2016 Assessment of the Sculpin Stock Complex in the Bering Sea and Aleutian Islands
Sculpins are found in both freshwater and marine habitats; they are distributed throughout the BSAI and occupy all benthic habitats and depths. Forty-seven species of sculpins have been identified in the Bering Sea Aleutian Islands (BSAI) region (Families Cottidae, Hemitripteridae, Psychrolutidae, and Rhamphocottidae; Table 1). However, these species are managed as a complex, and the complex natural mortality (M) estimate is based on the biomass of the six most abundant sculpins in the BSAI: bigmouth (Hemitripterus bolini), great (Myoxocephalus polyacanthocephalus), plain (Myoxocephalus jaok), threaded (Gymnocanthus pistilliger), warty (Myoxocephalus verrucosus), and yellow Irish lord (Hemilepidotus jordani). The species composition of the sculpin complex as estimated by bottom trawl surveys of the EBS shelf, EBS slope, and AI demonstrates the diversity of this complex and the regional differences in its composition. The larger species dominate the EBS shelf, with great and plain sculpins being the most common, followed by bigmouth sculpins and yellow Irish lords (Figure 1) and most of the sculpin biomass is found on the EBS shelf, followed by the AI and EBS slope (Figure 2).
Sculpins belong to the superfamily Cottoidea in the order Scorpaeniformes. They are relatively small, benthic-dwelling teleost fish with modified pectoral fins that allow them to grip the substrate, and they lack swim bladders. Most sculpins lay adhesive eggs in nests, and many exhibit parental care for eggs (Eschemeyer et al. 1983). Markevich (2000) observed the sea raven, Hemitripterus villosus, releasing eggs into crevices of boulders and stones in shallow waters in Peter the Great Bay, Sea of Japan. These types of reproductive strategies may make sculpin populations more sensitive to changes in benthic habitats than other groundfish species such as walleye pollock, which are broadcast spawners with pelagic eggs. In the western Pacific, great sculpins (Myoxocephalus polyacanthocephalus) are reported to have relatively late ages at maturity (5-8 years, Tokranov, 1985) despite being relatively short-lived (13-15 years). This suggests a limited reproductive portion of the lifespan relative to other groundfish species. Fecundity for the great sculpin in East Kamchatka waters ranged from 48,000 to 415,000 eggs (Tokranov 1985). Age and growth information is available for the great sculpin, yellow Irish lord, bigmouth, plain and warty sculpin based on samples collected from the 2004-2010 Eastern Bering Sea (EBS) shelf survey (TenBrink and Aydin 2009). Known life history characteristics for the most abundant sculpin species along the EBS shelf are presented in Table 2.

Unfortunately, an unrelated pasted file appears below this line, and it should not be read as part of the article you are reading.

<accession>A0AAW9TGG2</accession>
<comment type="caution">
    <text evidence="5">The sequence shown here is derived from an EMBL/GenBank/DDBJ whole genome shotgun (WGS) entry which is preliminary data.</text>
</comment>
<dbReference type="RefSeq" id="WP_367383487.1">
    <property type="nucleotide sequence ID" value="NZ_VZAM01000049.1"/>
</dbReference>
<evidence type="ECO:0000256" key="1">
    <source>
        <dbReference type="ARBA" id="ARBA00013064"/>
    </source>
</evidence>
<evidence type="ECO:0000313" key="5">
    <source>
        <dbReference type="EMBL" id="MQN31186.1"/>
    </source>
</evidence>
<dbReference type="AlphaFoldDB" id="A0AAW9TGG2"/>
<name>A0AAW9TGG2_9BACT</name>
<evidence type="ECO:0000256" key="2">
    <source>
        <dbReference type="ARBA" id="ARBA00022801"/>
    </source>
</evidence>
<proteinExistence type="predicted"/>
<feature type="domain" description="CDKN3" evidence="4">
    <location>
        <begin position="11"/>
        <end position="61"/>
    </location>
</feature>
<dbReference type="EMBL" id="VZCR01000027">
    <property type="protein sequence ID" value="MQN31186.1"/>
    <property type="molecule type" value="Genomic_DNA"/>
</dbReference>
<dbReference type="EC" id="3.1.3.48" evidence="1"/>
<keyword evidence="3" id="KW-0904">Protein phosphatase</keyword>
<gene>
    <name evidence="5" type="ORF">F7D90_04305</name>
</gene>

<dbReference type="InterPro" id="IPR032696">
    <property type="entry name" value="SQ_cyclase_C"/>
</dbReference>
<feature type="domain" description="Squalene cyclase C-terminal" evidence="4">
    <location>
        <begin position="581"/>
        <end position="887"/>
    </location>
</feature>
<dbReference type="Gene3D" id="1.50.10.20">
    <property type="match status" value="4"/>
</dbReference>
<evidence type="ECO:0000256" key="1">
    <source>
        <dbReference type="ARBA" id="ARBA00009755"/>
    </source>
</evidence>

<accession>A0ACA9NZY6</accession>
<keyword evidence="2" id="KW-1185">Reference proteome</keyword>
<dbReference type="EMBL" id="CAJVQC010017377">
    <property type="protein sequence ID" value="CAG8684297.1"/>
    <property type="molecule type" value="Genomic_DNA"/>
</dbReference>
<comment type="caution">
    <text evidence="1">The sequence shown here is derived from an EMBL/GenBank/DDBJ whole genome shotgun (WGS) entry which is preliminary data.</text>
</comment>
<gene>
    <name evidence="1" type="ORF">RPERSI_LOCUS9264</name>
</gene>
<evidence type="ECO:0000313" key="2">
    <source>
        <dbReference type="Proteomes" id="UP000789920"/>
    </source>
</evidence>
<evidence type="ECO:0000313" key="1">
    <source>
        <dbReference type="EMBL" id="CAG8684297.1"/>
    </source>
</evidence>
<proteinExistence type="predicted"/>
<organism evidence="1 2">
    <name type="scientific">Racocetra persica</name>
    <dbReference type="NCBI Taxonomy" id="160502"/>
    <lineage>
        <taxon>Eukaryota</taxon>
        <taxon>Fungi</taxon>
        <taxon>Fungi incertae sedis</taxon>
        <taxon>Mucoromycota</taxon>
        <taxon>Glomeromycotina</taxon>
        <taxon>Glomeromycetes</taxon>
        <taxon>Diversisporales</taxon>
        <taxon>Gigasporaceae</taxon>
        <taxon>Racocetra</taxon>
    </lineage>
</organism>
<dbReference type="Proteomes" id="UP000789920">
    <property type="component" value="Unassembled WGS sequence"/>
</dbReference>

Little is known about stock structure of BSAI sculpin species, and little research on stock structure has been done for sculpins in general. The diversity of sculpin species in the BSAI suggests that different components of the sculpin complex would react differently to natural or anthropogenic environmental changes. Within each sculpin species, observed spatial differences in fecundity, egg size, and other life history characteristics points to local population structure (Tokranov 1985). In the BSAI, yellow Irish lord has been found to exhibit spatial differences in fecundity between the eastern Bering Sea and Aleutian Islands (TenBrink and Buckley 2013). Futhermore, a recent study by TenBrink and Buckley (2012) found evidence for habitat partitioning among species M. jaok, M. polyacanthocephalus, and M. scorpius. They found that within species, larger individuals tend to be found in deeper water and that diet composition differed among and within species. Therefore, the sculpin complex might be managed most efficiently within a spatial context rather than with a global annual aggregate BSAI total allowable catch (TAC).